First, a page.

December 02, 2006
BEATBOX: WEIRD SCIENCE
BT And Thomas Dolby Take Their Experiments On The Road
BY KERRI MASON
When BTâ€”aka Brian Transeau, electronic music’s resident renaissance manâ€”was but a Maryland teenager, he watched Herbie Hancock, Howard Jones, Stevie Wonder and Thomas Dolby perform at the 1985 Grammy Awards. With an Amadeus-wigged Dolby conducting, the crew played a medley of their current hits completely on synthesizersâ€”keyboards, samplers and other plastic boxes that defined the sound of the ’80s. “I thought, ‘I have to do that someday,’ ” BT says, without irony.
A few years and a series of auspicious coincidences laterâ€”BT’s manager Richard Bishop was the landlord of Dolby’s first studio in the ’70s, for instanceâ€”the two met during Dolby’s April gig at the House of Blues. “We did what my girlfriend calls ‘clearing the dressing room,’ ” BT says. “There were guys and girls hanging out, and we just sat down together and disappeared down the Firewire virtual instrument wormhole.”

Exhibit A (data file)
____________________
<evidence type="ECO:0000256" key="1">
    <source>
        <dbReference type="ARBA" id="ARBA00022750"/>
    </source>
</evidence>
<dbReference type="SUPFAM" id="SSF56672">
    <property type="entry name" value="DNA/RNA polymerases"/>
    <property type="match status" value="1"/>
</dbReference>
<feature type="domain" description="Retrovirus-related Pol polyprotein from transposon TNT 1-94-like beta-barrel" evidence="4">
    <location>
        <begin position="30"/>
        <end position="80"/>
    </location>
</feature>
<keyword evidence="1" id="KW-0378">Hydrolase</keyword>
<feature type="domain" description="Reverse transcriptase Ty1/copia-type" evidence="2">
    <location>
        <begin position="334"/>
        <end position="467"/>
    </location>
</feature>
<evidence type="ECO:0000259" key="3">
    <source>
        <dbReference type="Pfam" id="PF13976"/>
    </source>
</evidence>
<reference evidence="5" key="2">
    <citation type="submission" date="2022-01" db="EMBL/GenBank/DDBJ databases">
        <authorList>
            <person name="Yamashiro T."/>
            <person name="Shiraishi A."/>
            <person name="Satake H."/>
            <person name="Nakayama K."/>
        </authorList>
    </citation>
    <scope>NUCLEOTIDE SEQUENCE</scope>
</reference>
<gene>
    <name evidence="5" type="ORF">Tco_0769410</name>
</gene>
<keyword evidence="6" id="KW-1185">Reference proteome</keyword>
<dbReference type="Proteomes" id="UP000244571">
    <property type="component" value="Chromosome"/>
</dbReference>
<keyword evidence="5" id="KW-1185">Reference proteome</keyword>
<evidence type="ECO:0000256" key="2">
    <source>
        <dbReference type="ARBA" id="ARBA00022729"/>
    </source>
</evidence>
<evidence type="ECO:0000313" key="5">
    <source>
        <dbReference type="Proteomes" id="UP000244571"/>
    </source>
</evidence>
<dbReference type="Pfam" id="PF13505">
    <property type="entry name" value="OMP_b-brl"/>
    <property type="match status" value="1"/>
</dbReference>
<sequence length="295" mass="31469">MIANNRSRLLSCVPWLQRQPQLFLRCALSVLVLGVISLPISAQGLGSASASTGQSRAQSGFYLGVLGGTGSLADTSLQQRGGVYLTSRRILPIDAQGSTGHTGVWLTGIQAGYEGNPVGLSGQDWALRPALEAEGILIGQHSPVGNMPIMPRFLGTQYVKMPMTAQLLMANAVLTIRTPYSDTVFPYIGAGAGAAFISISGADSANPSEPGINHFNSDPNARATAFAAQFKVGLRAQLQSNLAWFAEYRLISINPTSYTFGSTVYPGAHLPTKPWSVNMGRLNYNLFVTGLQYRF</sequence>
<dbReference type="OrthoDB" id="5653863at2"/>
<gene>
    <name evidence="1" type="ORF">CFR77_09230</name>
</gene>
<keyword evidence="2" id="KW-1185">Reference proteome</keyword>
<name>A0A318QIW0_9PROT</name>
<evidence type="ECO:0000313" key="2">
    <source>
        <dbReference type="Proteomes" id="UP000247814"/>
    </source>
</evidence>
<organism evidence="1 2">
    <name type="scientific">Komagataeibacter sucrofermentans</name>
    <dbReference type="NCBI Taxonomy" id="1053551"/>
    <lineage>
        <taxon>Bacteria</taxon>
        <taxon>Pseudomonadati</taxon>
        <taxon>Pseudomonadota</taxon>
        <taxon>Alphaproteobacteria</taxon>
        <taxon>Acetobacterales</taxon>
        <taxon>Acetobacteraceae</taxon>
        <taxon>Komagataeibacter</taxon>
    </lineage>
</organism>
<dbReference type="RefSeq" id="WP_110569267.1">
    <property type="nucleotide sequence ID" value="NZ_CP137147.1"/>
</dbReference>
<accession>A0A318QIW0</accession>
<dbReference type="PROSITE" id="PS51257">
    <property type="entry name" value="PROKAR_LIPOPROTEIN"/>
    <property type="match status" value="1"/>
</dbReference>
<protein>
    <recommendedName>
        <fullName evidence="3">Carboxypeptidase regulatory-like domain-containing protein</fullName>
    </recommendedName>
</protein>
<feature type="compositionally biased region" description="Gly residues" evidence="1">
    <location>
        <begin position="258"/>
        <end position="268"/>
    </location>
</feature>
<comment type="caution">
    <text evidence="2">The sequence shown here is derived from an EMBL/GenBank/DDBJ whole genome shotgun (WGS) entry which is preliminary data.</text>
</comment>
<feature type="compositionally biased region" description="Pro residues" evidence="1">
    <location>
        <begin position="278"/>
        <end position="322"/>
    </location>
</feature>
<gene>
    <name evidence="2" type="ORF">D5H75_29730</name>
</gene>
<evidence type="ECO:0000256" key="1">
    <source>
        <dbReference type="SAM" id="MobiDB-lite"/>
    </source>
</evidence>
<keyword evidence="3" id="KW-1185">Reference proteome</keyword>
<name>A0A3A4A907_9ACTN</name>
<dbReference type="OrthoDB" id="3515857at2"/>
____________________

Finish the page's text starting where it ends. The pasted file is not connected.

The pair found a good deal of common ground. Electronic musician Dolby, best-known, to his chagrin, for ubiquitous ’80s single “She Blinded Me With Science,” is also the founder of Beatnik, which created the polyphonic ringtone software currently used in more than 100 million mobile phones worldwide. BT has done some programming, too. He created BreakTweaker and StutterEdit software for music production, both slated for release in 2007.
They also shared ideas about technology, the business and the live performance of electronic music and decided to explore them together. They embark on an 18-date U.S. club tour Nov. 28, which will include kooky instruments and strong visual components, as well as the requisite synthesizers.
Among BT’s custom-made arsenal is his young daughter’s toy megaphone, altered for maximum noisiness, and a “tricello,” a resaddled, three-string hammer dulcimer. Dolby has vintage film equipment with “enormous brass levers” jacked into synths, creating what he calls a “Cold War vibe.” For visuals, BT’s got a dedicated VJ working a “mini-Pixar workstation” to generate content on the fly; Dolby will build audio tracks from scratch with Logic software and show the audience his progress via a camera strapped to his head.
Not coincidentally, both are also promoting audiovisual releases: Dolby’s “The Sole Inhabitant,” a DVD live collection from his recent solo tour, comes out Nov. 21, and BT’s “This Binary Universe,” a surround sound electronic symphony release earlier this year, included a DVD component.
Â© Billboard 2006.
(Reproduced with thanks.)